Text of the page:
CfP: The Spaces of Anger(s) Past. Understanding the global history of a multifarious emotion (antiquity to the present) (Event, 09/2020, Nijmengen); by: 30.04.2020

Floris Meens & Anneleen Arnout, Radboud Institute for Culture and History, Radboud University

Venue: Nijmegen
Time: 23.-25.09.2020
Proposals by: 30.04.2020

  • Confirmed keynote speaker: Barbara Rosenwein (Loyola, Chicago)

Anger has long been understood as a basic, universal emotion. While this view remains pervasive in certain scholarly disciplines, a large group of emotion scholars has formed a radically different understanding. Since the 1970s, a growing number of anthropologists and historians (amongst others) has focused on the social and cultural construction and function of emotions. It was in this context that anger – albeit slowly and haphazardly – became the subject of serious scholarly research. During the 1980s, Peter and Carol Stearns pointed towards shifting norms and values with regard to the expression of anger.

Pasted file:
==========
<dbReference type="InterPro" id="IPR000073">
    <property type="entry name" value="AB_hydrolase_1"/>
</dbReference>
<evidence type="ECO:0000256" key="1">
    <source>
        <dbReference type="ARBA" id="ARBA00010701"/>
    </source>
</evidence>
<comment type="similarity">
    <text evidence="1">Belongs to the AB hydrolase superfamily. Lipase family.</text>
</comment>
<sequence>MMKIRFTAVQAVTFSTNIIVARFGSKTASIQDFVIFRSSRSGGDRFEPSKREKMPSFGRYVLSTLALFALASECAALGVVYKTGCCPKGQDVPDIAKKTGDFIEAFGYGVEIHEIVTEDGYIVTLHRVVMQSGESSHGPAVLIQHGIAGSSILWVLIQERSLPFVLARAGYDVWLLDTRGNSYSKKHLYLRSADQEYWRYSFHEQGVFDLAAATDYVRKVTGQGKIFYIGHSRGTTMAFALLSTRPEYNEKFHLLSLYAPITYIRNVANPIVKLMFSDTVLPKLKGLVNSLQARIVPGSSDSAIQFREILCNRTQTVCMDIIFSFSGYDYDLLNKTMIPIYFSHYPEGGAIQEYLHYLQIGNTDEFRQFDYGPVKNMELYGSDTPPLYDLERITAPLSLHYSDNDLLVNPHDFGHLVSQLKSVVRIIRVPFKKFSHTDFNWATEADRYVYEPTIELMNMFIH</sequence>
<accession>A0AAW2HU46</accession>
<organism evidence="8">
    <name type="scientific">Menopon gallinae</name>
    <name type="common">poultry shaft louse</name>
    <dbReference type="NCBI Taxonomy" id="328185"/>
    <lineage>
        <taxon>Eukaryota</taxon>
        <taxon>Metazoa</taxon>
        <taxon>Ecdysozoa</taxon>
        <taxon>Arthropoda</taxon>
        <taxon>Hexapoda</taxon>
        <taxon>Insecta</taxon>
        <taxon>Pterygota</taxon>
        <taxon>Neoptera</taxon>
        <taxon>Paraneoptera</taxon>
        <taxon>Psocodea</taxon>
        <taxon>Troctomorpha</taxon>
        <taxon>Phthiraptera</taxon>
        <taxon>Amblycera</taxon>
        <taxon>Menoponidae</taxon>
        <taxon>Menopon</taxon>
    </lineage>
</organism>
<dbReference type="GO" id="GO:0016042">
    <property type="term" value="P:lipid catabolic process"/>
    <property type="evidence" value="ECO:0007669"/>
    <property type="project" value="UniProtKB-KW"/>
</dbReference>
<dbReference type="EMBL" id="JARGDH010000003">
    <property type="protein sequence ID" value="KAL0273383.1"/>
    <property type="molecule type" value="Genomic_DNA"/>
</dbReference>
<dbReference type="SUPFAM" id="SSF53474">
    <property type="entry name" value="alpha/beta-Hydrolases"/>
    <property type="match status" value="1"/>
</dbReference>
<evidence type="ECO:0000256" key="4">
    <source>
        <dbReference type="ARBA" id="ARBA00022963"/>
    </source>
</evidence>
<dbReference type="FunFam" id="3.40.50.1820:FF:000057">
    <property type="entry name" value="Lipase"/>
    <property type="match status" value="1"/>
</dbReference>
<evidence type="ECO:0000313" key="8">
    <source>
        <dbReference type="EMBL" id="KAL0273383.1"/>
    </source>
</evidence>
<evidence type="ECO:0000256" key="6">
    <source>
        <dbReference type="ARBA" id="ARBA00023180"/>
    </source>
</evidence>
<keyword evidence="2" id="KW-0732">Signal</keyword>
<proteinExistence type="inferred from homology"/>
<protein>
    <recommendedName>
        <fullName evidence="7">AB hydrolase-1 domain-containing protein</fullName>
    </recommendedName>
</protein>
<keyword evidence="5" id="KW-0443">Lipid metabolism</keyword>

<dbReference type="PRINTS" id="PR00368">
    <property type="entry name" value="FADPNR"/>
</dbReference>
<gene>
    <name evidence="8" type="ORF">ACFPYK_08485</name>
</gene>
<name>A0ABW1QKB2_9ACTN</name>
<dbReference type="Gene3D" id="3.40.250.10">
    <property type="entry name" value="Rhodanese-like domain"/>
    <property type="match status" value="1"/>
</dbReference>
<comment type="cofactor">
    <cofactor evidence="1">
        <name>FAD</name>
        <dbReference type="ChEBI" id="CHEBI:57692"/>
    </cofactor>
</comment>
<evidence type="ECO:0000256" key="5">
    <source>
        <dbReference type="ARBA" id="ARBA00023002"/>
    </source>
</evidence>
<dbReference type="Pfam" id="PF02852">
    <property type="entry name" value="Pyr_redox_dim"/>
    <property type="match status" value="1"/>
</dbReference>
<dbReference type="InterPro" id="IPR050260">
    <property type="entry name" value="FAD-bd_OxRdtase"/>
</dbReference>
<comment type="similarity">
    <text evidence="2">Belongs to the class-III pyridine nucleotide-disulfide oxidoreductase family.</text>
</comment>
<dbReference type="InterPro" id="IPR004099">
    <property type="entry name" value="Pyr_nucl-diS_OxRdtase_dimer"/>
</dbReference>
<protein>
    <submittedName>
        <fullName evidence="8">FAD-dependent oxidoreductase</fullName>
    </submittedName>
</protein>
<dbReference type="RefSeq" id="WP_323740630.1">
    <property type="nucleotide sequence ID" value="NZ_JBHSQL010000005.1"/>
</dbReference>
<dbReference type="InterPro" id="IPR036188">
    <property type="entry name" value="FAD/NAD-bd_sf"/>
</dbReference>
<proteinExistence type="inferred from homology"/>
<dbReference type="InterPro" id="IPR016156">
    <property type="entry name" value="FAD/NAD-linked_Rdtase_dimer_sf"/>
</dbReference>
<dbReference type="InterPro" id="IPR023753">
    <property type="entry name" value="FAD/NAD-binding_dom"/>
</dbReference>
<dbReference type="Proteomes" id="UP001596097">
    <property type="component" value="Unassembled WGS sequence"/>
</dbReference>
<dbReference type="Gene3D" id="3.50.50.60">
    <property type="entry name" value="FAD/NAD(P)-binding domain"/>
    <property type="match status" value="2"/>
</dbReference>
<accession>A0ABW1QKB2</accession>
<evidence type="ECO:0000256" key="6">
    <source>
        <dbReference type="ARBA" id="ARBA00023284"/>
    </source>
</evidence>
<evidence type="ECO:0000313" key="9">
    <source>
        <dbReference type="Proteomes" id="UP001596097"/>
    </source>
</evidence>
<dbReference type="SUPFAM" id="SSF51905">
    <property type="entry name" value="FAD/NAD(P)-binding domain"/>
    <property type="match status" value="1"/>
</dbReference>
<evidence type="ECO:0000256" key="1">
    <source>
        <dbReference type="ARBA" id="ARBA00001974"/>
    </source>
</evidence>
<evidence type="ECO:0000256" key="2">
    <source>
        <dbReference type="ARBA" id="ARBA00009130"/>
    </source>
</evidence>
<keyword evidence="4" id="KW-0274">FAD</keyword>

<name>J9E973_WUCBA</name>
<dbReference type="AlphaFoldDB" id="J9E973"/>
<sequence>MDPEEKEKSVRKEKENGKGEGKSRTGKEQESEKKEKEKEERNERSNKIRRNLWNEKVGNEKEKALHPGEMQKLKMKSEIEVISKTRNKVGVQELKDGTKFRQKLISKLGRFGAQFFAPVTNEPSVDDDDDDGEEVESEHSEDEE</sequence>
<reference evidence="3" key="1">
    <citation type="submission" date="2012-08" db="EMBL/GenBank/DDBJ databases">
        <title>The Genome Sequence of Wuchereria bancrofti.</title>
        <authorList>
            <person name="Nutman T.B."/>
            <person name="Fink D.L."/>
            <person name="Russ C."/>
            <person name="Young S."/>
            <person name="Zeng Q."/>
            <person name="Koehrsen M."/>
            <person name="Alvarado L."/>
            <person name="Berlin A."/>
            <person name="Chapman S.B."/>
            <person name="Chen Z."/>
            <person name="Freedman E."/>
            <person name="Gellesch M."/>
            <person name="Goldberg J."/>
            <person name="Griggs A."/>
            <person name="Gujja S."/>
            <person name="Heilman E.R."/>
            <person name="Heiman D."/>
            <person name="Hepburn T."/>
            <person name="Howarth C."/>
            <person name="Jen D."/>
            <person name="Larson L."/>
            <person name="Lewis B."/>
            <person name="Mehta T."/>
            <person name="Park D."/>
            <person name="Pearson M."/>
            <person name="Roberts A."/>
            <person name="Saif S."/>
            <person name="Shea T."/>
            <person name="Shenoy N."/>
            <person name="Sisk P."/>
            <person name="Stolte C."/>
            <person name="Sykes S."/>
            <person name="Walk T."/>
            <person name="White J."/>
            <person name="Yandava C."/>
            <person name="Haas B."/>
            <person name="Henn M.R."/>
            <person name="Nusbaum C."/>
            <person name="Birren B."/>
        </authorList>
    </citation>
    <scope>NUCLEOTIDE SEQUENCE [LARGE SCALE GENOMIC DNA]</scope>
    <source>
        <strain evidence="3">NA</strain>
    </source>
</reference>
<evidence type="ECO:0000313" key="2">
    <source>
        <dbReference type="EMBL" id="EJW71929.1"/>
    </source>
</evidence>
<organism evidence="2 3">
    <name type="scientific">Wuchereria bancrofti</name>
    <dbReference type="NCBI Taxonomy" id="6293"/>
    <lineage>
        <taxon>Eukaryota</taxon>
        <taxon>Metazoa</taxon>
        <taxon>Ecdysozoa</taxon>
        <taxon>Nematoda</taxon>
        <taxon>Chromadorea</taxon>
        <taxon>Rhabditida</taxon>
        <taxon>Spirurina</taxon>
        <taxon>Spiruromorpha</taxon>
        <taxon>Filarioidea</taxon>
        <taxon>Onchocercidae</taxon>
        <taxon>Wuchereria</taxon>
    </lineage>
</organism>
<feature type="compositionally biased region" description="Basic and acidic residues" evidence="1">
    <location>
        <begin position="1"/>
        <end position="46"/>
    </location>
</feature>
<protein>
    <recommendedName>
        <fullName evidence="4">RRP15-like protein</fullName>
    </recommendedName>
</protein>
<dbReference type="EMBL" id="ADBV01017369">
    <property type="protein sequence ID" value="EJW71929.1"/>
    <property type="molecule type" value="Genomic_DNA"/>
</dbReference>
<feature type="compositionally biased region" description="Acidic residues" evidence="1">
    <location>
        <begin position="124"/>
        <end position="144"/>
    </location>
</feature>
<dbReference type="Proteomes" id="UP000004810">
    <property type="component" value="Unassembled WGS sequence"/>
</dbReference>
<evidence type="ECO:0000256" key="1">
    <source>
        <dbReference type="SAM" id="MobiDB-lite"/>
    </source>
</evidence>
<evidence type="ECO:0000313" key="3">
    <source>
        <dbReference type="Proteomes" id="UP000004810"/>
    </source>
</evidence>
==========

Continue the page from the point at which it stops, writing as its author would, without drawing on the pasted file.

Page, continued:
A decade later, Barbara Rosenwein focused on the social uses of anger in the medieval period. Since then, an increasing number of scholars has taken up the task of studying anger in a historical way (E.g.: Harris 2001; Stauffer 2007; Enenkel & Traninger eds 2015; Jensen 2017). Throughout these combined works, anger appears as a multifarious emotion, leaving us to wonder whether it is even possible to speak of one phenomenon (Rosenwein 1998). With so many different forms of anger – from the anger of the current ‘Zornpolitik’ to the moral anger lauded by medieval theologians – should we instead be thinking about a history of angers, plural (Dixon 2016)?

Building upon this line of thinking, we want to gain a more detailed understanding of how these different (types of) anger(s) took shape throughout history. More specifically, … read more and source (Web).